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U.S. General Milley defends calls with China
U.S. General Mark Milley, chairman of the Joint Chiefs of Staff, fended off perhaps the most personal and direct attacks from lawmakers of his career on Tuesday as Republicans blasted his calls with China and his interviews for books critical of Donald Trump's presidency.
Milley, 63, was unshaken as Republicans called for his resignation during an already contentious hearing that was meant to focus on the chaotic U.S. withdrawal from Afghanistan - but repeatedly swerved into questions regarding the general.
When asked, Milley acknowledged talking to Washington Post author Bob Woodward for a book that showcased Milley's role trying to avert a crisis over apparent Chinese fears that Trump might attack Beijing in his final months in office.
The book detailed supposedly 'Secret' calls with General Li Zuocheng of the People's Liberation Army on Oct. 30, 2020 and again on Jan. 8, and said Milley had promised to warn China first if he were ordered to attack.
Milley confirmed the calls but said they were not secret to U.S. government officials and that he was acting on instructions from some of Trump's top aides to de-escalate tensions.
He acknowledged trying send Beijing a message that 'We are not going to attack you' following U.S. intelligence indicating China feared an attack.
Republican Senator Dan Sullivan challenged Milley, insinuating he would be executed for that kind of behavior in China.
'If the head of the PLA called you and said, 'Hey, we're getting ready to invade Taiwan' and (Chinese President) Xi Jinping found out about it, he'd be shot,' Sullivan said, referring to China's People's Liberation Army.
Milley said the calls fit within his mandate to ensure strategic stability.
PM to end money for lockdowns
The Australian Financial Review - Page 1 & 4 : 29 September 2021 - Original article by Phillip Coorey, Tom McIlroy - PortMac.News Summary
The federal government's temporary COVID-19 Disaster Payment will be phased out when the states and territories have achieved the vaccination rates that were agreed upon in the national plan to reopen the economy.
The income support payments will be completely withdrawn two weeks after 80% of the eligible population of a given jurisdiction has been fully vaccinated.
States and territories that opt to set higher vaccination targets than the national plan will be required to implement their own income support programs.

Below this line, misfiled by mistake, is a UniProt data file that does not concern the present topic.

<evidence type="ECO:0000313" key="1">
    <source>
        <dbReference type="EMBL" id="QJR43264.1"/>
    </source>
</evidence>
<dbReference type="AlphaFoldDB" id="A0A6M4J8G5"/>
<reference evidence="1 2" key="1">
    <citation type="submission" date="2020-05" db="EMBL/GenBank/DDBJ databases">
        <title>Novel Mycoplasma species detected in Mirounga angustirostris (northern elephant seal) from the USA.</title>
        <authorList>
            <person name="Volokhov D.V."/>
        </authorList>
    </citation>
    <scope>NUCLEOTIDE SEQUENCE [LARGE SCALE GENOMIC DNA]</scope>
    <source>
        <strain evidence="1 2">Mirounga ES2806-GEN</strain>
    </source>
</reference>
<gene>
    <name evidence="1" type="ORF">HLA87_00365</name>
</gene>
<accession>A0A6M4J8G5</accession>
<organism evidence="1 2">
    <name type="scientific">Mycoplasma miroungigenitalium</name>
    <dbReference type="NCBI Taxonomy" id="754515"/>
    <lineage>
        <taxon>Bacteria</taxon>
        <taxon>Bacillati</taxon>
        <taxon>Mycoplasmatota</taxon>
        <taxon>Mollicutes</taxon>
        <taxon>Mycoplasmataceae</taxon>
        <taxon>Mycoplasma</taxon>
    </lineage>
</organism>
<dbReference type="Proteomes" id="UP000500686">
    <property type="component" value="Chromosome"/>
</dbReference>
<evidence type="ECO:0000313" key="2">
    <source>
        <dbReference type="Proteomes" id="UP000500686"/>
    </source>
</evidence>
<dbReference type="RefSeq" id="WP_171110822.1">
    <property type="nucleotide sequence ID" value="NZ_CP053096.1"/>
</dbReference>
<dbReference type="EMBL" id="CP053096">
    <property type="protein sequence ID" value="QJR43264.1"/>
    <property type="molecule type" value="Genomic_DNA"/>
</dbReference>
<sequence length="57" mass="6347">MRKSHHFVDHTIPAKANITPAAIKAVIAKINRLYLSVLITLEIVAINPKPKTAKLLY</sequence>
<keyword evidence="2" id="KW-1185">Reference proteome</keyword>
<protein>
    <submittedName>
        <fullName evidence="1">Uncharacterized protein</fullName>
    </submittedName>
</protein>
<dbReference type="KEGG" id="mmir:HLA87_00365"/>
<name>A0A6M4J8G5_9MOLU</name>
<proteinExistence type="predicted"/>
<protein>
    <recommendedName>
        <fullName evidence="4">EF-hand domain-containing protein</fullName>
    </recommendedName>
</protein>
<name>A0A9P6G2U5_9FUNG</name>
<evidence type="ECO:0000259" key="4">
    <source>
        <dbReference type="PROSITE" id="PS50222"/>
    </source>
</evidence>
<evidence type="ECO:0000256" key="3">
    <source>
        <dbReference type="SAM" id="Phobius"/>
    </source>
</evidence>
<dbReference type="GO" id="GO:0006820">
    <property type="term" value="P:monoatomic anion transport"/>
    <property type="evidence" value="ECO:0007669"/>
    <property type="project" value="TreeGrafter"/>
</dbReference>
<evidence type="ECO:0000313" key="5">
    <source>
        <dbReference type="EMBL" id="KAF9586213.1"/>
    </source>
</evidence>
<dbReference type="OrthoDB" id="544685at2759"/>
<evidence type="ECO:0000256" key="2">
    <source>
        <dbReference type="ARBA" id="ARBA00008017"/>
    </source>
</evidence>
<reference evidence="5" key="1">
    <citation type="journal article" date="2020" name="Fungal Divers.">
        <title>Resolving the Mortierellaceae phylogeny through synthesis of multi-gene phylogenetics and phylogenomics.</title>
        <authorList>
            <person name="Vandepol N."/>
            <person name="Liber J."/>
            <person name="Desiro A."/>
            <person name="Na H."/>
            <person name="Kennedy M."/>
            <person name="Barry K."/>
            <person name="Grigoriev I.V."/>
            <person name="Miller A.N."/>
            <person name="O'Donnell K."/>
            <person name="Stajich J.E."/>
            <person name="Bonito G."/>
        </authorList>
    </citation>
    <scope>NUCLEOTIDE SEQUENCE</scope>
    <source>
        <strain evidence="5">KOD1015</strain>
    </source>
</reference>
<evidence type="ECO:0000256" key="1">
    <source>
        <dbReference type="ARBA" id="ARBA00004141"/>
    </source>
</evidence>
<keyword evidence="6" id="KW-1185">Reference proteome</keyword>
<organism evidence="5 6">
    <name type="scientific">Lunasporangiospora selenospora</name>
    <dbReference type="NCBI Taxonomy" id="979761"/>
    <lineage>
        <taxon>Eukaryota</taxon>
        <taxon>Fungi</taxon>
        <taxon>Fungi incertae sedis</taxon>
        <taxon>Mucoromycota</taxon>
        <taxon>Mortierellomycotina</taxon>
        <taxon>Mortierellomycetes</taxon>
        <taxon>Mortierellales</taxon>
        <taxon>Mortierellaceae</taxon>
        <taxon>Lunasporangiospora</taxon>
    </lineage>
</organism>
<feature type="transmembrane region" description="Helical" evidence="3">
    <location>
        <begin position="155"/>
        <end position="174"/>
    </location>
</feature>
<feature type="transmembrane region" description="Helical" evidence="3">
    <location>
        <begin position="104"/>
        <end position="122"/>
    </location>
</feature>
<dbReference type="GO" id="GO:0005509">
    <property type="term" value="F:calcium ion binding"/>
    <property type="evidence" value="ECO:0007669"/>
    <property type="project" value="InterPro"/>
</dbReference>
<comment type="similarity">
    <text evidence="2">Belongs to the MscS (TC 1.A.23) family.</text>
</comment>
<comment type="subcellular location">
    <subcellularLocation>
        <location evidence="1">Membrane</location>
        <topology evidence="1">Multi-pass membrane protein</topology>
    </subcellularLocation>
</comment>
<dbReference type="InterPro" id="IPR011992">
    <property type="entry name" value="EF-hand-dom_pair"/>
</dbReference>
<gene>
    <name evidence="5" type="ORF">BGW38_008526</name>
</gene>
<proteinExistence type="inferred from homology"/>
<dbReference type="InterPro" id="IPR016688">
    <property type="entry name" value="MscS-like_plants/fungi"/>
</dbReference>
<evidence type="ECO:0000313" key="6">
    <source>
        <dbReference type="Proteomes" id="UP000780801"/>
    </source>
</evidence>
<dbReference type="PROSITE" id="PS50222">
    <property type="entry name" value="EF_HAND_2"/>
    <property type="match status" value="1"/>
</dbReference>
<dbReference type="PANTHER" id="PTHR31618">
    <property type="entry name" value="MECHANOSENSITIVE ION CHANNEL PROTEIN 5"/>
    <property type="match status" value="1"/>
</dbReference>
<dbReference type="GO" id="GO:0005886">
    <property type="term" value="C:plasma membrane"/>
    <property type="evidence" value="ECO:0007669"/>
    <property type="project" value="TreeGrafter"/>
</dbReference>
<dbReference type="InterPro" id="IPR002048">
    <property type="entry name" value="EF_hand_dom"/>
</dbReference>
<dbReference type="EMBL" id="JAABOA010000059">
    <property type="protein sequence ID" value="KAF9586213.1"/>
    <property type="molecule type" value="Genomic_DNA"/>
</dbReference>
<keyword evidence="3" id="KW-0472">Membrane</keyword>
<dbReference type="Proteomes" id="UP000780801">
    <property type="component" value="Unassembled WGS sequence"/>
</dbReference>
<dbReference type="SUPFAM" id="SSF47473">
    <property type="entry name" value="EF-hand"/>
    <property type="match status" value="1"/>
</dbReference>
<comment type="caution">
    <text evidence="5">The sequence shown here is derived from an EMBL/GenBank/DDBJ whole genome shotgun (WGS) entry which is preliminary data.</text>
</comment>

Treasurer Josh Frydenberg says the coronavirus cannot be eliminated, so Australia must learn to live with it.
Cool your jets: international tourism by Christmas unlikely
The Guardian Australia - Page Online : 29 September 2021 - Original article by Elias Visontay - PortMac.News Summary
Foreign airlines have questioned whether international travel to Australia will resume even if the nation's borders are reopened by late 2021.
The federal government has proposed allowing international travellers who are vaccinated against COVID-19 to quarantine at home for seven days upon arrival.
However, the Board of Airline Representatives of Australia contends that this will largely restrict inbound travel to returning Australians rather than international tourists.
BARA adds that the resulting capacity constraints will also limit the number of flights that are available to outbound travellers.
Brutal actions of police at protests 'Indefensible'
Herald Sun - Page Online : 29 September 2021 - Original article by Rita Panahi - PortMac.News Summary
The conduct of Victorian police officers during the COVID-19 pandemic has damaged their standing.
The use of excessive force against members of the public when enforcing health orders is of particular concern.
Research by Roy Morgan in late 2020 found that the 'Lawyer X' scandal and the way police have handled the pandemic have undermined the public's trust in police officers, with 42% of Victorians rating the police highly.
That number compares with 76% just three years ago.
Brisbane virus cases spark shutdown fears
The Australian Financial Review - Page 1 & 4 : 29 September 2021 - Original article by Mark Ludlow - PortMac.News Summary
The Queensland government has not ruled out a snap lockdown after four new locally-acquired COVID-19 cases were recorded in Brisbane.
They include an unvaccinated truck driver who had been active in the community while he was infectious and a returned traveller who tested positive five days after leaving hotel quarantine.